You have guarantees for non-stationary environments in online learning and multi-bandits. I am just now working on how to transfer this to reinforcement learning. Briefly, you use an adversarial multi-bandit algorithm where the “arms” are policies, the reward is the undiscounted sum of rewards and the probability to switch policy (moving to the next round of the bandit) is the ratio between the values of the time discount function in consequent moments of time, so that the finite time undiscounted reward is an unbiased estimate of the infinite time discounted reward. This means you switch policy roughly once in a horizon.
I agree that defining imperfect rationality is a challenge, but I think it has to be solvable, otherwise I don’t understand what we mean by “human values” at all. I think that including bounded computational resources already goes a significant way towards modeling imperfection.
Of course we can train an algorithm to solve the candid search problem of SAT, i.e. find satisfying assignments if it can. What we can’t (easily) do is training an algorithm to solve the decision problem, i.e. telling us whether a circuit is satisfiable or not. Note that it might be possible to tell that a circuit is satisfiable even if it’s impossible to find the satisfying assignments (e.g. the circuit applies a one-way permutation and checks that the result is equal to a fixed string).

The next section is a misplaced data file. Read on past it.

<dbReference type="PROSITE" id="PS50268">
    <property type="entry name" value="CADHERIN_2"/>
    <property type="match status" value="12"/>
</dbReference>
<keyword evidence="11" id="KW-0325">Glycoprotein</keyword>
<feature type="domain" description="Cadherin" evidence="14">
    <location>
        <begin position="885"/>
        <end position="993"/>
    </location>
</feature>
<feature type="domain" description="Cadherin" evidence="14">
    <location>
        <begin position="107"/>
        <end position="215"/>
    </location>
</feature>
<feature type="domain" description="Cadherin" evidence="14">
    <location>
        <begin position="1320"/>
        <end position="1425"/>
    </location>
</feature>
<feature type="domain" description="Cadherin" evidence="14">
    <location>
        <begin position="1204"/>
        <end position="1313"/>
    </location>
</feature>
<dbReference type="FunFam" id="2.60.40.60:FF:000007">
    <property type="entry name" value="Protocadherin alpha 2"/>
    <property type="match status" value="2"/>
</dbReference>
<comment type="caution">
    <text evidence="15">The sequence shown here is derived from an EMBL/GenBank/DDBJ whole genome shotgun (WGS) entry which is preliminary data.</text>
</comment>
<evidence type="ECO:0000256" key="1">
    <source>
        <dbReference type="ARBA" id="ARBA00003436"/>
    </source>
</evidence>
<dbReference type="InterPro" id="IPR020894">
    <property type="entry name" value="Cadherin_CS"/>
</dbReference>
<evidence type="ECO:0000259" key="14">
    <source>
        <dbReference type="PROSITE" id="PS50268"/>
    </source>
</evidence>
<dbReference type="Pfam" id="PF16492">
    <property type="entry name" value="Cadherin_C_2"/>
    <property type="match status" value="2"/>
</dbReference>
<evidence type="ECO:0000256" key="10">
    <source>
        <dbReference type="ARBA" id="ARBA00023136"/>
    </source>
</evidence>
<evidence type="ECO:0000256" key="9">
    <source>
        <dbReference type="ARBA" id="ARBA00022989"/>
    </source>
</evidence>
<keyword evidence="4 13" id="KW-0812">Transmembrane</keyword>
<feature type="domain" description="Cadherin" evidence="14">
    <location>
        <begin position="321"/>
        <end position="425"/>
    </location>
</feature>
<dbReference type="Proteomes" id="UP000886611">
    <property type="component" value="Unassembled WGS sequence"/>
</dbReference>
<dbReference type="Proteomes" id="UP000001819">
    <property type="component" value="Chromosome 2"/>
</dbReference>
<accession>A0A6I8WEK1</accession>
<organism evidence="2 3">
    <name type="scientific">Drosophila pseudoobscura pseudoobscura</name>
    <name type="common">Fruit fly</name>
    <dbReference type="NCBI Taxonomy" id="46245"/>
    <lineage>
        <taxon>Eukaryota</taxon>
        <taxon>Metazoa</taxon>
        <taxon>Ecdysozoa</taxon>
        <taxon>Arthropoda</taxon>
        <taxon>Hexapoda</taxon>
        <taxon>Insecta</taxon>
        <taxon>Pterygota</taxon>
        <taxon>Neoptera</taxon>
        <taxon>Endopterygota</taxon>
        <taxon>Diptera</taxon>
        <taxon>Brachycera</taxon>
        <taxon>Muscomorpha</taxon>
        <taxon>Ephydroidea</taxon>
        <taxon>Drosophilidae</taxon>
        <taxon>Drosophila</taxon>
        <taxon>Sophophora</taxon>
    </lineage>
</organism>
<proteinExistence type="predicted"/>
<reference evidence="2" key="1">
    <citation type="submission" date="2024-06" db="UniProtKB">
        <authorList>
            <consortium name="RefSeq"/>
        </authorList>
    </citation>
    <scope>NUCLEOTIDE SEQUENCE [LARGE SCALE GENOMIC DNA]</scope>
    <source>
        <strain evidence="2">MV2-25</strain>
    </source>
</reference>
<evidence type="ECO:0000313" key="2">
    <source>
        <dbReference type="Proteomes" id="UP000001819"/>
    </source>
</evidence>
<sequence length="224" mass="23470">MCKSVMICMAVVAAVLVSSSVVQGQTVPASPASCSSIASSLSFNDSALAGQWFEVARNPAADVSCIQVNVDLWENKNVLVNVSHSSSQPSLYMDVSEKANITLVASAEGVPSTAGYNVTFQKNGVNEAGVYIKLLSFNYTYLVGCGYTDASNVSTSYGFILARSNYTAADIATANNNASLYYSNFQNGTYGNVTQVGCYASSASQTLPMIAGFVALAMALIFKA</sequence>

It seems like if you explore for the rest of your horizon, then by definition you explore for most of the time you actually care about. That seems bad. Perhaps I’m misunderstanding the proposal.
I agree that it’s solvable; the question is whether it’s any easier to do IRL well than it is to solve the AI alignment problem some other way. That seems unclear to me (it seems like doing IRL really well probably requires doing a lot of cognitive science and moral philosophy).
I agree that this seems hard to do as an episodic RL problem. It seems like we would need additional theoretical insights to know how to do this; we shouldn’t expect AI capabilities research in the current paradigm to automatically deliver this capability.
Re 1st bullet, I’m not entirely certain I understand the nature of your objection.
The agent I describe is asymptotically optimal in the sense that for any policy π, given γ(t) the discount function, U(t) the reward obtained by the agent from time t onwards and Uπ(t) the reward that would be obtained by the agent from time t onwards if it switched to following policy π at time t, we have that Eτ∼D(t)[γ(τ)−1(Uπ(τ)−U(τ))] is bounded by something that goes to 0 as t goes to ∞ for some family of time distributions D(t) which depends on γ (for geometric discount D is uniform from 0 to t).
It’s true that this desideratum seems much too weak for FAI since the agent would take much too long to learn. Instead, we want the agent to perform well already on the 1st horizon. This indeed requires a more sophisticated model.
This model can be considered analogous to episodic RL where horizons replace episodes. However, one difference of principle is that the agent retains information about the state of the environment when a new episode begins. I thinks this difference is a genuine advantage over “pure” episodic learning.
It seems like we’re mostly on the same page with this proposal. Probably something that’s going on is that the notion of “episodic RL” in my head is quite broad, to the point where it includes things like taking into account an ever-expanding history (each episode is “do the right thing in the next round, given the history”). But at that point it’s probably better to use a different formalism, such as the one you describe.
My objection was the one you acknowledge: “this desideratum seems much too weak for FAI”.